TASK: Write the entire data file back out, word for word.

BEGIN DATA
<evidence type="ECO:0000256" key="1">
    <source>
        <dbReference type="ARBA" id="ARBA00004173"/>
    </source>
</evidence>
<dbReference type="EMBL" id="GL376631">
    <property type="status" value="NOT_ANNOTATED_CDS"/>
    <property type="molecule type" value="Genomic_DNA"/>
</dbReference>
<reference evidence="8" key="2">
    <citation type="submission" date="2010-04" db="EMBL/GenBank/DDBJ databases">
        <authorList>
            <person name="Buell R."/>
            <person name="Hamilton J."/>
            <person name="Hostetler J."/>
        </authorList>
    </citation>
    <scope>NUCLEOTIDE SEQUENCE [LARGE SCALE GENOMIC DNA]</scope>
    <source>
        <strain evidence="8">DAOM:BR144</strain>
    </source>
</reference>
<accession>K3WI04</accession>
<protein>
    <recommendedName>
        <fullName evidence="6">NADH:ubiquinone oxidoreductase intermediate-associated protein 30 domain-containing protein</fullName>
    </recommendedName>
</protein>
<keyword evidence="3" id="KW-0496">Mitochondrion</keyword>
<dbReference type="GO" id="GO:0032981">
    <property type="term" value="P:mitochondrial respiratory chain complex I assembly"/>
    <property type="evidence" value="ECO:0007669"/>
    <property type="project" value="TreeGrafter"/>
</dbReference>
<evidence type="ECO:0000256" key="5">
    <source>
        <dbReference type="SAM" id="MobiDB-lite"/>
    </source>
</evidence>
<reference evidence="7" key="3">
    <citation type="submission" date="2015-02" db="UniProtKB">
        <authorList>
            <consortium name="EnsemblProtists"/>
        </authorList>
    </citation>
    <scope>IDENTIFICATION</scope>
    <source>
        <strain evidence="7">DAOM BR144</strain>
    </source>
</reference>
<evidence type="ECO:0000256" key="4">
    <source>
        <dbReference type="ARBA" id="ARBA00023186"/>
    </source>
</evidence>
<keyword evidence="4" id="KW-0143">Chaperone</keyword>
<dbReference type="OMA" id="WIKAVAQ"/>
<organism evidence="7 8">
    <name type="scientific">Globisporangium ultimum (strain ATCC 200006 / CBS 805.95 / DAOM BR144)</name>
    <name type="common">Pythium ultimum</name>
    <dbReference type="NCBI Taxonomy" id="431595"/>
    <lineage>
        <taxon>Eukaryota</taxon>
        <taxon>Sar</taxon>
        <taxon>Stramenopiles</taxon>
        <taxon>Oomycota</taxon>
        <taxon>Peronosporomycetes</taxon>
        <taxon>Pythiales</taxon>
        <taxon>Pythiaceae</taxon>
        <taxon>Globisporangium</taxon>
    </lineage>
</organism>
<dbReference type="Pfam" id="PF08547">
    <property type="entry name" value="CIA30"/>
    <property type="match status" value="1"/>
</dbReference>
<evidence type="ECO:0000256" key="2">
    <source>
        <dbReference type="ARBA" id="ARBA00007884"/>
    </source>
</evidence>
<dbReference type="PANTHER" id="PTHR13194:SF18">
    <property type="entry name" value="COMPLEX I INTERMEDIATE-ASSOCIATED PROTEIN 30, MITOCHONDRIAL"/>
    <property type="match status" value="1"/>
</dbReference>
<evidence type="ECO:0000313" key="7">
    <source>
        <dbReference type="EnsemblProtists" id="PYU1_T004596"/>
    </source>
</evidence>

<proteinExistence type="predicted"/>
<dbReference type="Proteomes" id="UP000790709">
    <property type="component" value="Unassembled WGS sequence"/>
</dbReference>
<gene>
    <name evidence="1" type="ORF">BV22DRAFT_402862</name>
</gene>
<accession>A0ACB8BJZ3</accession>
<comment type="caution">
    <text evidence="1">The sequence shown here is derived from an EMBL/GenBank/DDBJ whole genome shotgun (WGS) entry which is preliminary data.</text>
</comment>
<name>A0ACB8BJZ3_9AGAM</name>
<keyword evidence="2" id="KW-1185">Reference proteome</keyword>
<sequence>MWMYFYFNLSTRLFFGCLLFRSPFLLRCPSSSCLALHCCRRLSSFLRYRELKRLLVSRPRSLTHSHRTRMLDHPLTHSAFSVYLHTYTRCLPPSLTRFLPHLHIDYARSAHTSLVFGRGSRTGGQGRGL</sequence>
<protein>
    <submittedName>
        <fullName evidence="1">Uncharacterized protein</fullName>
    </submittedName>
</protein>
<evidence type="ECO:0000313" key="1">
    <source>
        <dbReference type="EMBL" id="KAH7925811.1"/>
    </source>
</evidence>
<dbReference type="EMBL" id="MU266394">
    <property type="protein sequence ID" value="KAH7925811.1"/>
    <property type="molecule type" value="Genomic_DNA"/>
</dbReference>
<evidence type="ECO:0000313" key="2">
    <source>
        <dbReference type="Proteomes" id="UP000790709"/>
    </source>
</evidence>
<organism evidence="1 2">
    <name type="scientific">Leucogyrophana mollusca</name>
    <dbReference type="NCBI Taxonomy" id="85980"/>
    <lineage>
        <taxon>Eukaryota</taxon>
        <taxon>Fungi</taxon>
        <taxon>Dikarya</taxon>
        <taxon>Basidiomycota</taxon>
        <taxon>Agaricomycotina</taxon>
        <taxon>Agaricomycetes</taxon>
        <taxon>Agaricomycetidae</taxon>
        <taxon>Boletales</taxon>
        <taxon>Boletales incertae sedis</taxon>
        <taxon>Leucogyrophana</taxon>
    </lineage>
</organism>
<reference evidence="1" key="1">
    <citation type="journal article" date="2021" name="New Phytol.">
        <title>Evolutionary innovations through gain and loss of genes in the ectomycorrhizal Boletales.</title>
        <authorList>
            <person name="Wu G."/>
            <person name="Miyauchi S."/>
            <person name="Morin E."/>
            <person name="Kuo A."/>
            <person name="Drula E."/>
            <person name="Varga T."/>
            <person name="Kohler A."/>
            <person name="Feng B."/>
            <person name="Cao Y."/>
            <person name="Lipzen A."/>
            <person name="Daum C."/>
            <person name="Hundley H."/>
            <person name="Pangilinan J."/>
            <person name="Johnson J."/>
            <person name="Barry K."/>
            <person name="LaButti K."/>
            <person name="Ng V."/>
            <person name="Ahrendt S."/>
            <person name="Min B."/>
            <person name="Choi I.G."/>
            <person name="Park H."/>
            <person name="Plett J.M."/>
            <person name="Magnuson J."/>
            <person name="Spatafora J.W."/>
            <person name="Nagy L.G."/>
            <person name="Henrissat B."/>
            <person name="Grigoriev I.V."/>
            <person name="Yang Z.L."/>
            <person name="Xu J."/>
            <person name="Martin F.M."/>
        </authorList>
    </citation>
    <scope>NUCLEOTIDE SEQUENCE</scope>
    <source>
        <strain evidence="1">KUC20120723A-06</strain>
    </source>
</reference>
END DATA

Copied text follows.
<evidence type="ECO:0000256" key="1">
    <source>
        <dbReference type="ARBA" id="ARBA00004173"/>
    </source>
</evidence>
<dbReference type="EMBL" id="GL376631">
    <property type="status" value="NOT_ANNOTATED_CDS"/>
    <property type="molecule type" value="Genomic_DNA"/>
</dbReference>
<reference evidence="8" key="2">
    <citation type="submission" date="2010-04" db="EMBL/GenBank/DDBJ databases">
        <authorList>
            <person name="Buell R."/>
            <person name="Hamilton J."/>
            <person name="Hostetler J."/>
        </authorList>
    </citation>
    <scope>NUCLEOTIDE SEQUENCE [LARGE SCALE GENOMIC DNA]</scope>
    <source>
        <strain evidence="8">DAOM:BR144</strain>
    </source>
</reference>
<accession>K3WI04</accession>
<protein>
    <recommendedName>
        <fullName evidence="6">NADH:ubiquinone oxidoreductase intermediate-associated protein 30 domain-containing protein</fullName>
    </recommendedName>
</protein>
<keyword evidence="3" id="KW-0496">Mitochondrion</keyword>
<dbReference type="GO" id="GO:0032981">
    <property type="term" value="P:mitochondrial respiratory chain complex I assembly"/>
    <property type="evidence" value="ECO:0007669"/>
    <property type="project" value="TreeGrafter"/>
</dbReference>
<evidence type="ECO:0000256" key="5">
    <source>
        <dbReference type="SAM" id="MobiDB-lite"/>
    </source>
</evidence>
<reference evidence="7" key="3">
    <citation type="submission" date="2015-02" db="UniProtKB">
        <authorList>
            <consortium name="EnsemblProtists"/>
        </authorList>
    </citation>
    <scope>IDENTIFICATION</scope>
    <source>
        <strain evidence="7">DAOM BR144</strain>
    </source>
</reference>
<evidence type="ECO:0000256" key="4">
    <source>
        <dbReference type="ARBA" id="ARBA00023186"/>
    </source>
</evidence>
<keyword evidence="4" id="KW-0143">Chaperone</keyword>
<dbReference type="OMA" id="WIKAVAQ"/>
<organism evidence="7 8">
    <name type="scientific">Globisporangium ultimum (strain ATCC 200006 / CBS 805.95 / DAOM BR144)</name>
    <name type="common">Pythium ultimum</name>
    <dbReference type="NCBI Taxonomy" id="431595"/>
    <lineage>
        <taxon>Eukaryota</taxon>
        <taxon>Sar</taxon>
        <taxon>Stramenopiles</taxon>
        <taxon>Oomycota</taxon>
        <taxon>Peronosporomycetes</taxon>
        <taxon>Pythiales</taxon>
        <taxon>Pythiaceae</taxon>
        <taxon>Globisporangium</taxon>
    </lineage>
</organism>
<dbReference type="Pfam" id="PF08547">
    <property type="entry name" value="CIA30"/>
    <property type="match status" value="1"/>
</dbReference>
<evidence type="ECO:0000256" key="2">
    <source>
        <dbReference type="ARBA" id="ARBA00007884"/>
    </source>
</evidence>
<dbReference type="PANTHER" id="PTHR13194:SF18">
    <property type="entry name" value="COMPLEX I INTERMEDIATE-ASSOCIATED PROTEIN 30, MITOCHONDRIAL"/>
    <property type="match status" value="1"/>
</dbReference>
<evidence type="ECO:0000313" key="7">
    <source>
        <dbReference type="EnsemblProtists" id="PYU1_T004596"/>
    </source>
</evidence>

<proteinExistence type="predicted"/>
<dbReference type="Proteomes" id="UP000790709">
    <property type="component" value="Unassembled WGS sequence"/>
</dbReference>
<gene>
    <name evidence="1" type="ORF">BV22DRAFT_402862</name>
</gene>
<accession>A0ACB8BJZ3</accession>
<comment type="caution">
    <text evidence="1">The sequence shown here is derived from an EMBL/GenBank/DDBJ whole genome shotgun (WGS) entry which is preliminary data.</text>
</comment>
<name>A0ACB8BJZ3_9AGAM</name>
<keyword evidence="2" id="KW-1185">Reference proteome</keyword>
<sequence>MWMYFYFNLSTRLFFGCLLFRSPFLLRCPSSSCLALHCCRRLSSFLRYRELKRLLVSRPRSLTHSHRTRMLDHPLTHSAFSVYLHTYTRCLPPSLTRFLPHLHIDYARSAHTSLVFGRGSRTGGQGRGL</sequence>
<protein>
    <submittedName>
        <fullName evidence="1">Uncharacterized protein</fullName>
    </submittedName>
</protein>
<evidence type="ECO:0000313" key="1">
    <source>
        <dbReference type="EMBL" id="KAH7925811.1"/>
    </source>
</evidence>
<dbReference type="EMBL" id="MU266394">
    <property type="protein sequence ID" value="KAH7925811.1"/>
    <property type="molecule type" value="Genomic_DNA"/>
</dbReference>
<evidence type="ECO:0000313" key="2">
    <source>
        <dbReference type="Proteomes" id="UP000790709"/>
    </source>
</evidence>
<organism evidence="1 2">
    <name type="scientific">Leucogyrophana mollusca</name>
    <dbReference type="NCBI Taxonomy" id="85980"/>
    <lineage>
        <taxon>Eukaryota</taxon>
        <taxon>Fungi</taxon>
        <taxon>Dikarya</taxon>
        <taxon>Basidiomycota</taxon>
        <taxon>Agaricomycotina</taxon>
        <taxon>Agaricomycetes</taxon>
        <taxon>Agaricomycetidae</taxon>
        <taxon>Boletales</taxon>
        <taxon>Boletales incertae sedis</taxon>
        <taxon>Leucogyrophana</taxon>
    </lineage>
</organism>
<reference evidence="1" key="1">
    <citation type="journal article" date="2021" name="New Phytol.">
        <title>Evolutionary innovations through gain and loss of genes in the ectomycorrhizal Boletales.</title>
        <authorList>
            <person name="Wu G."/>
            <person name="Miyauchi S."/>
            <person name="Morin E."/>
            <person name="Kuo A."/>
            <person name="Drula E."/>
            <person name="Varga T."/>
            <person name="Kohler A."/>
            <person name="Feng B."/>
            <person name="Cao Y."/>
            <person name="Lipzen A."/>
            <person name="Daum C."/>
            <person name="Hundley H."/>
            <person name="Pangilinan J."/>
            <person name="Johnson J."/>
            <person name="Barry K."/>
            <person name="LaButti K."/>
            <person name="Ng V."/>
            <person name="Ahrendt S."/>
            <person name="Min B."/>
            <person name="Choi I.G."/>
            <person name="Park H."/>
            <person name="Plett J.M."/>
            <person name="Magnuson J."/>
            <person name="Spatafora J.W."/>
            <person name="Nagy L.G."/>
            <person name="Henrissat B."/>
            <person name="Grigoriev I.V."/>
            <person name="Yang Z.L."/>
            <person name="Xu J."/>
            <person name="Martin F.M."/>
        </authorList>
    </citation>
    <scope>NUCLEOTIDE SEQUENCE</scope>
    <source>
        <strain evidence="1">KUC20120723A-06</strain>
    </source>
</reference>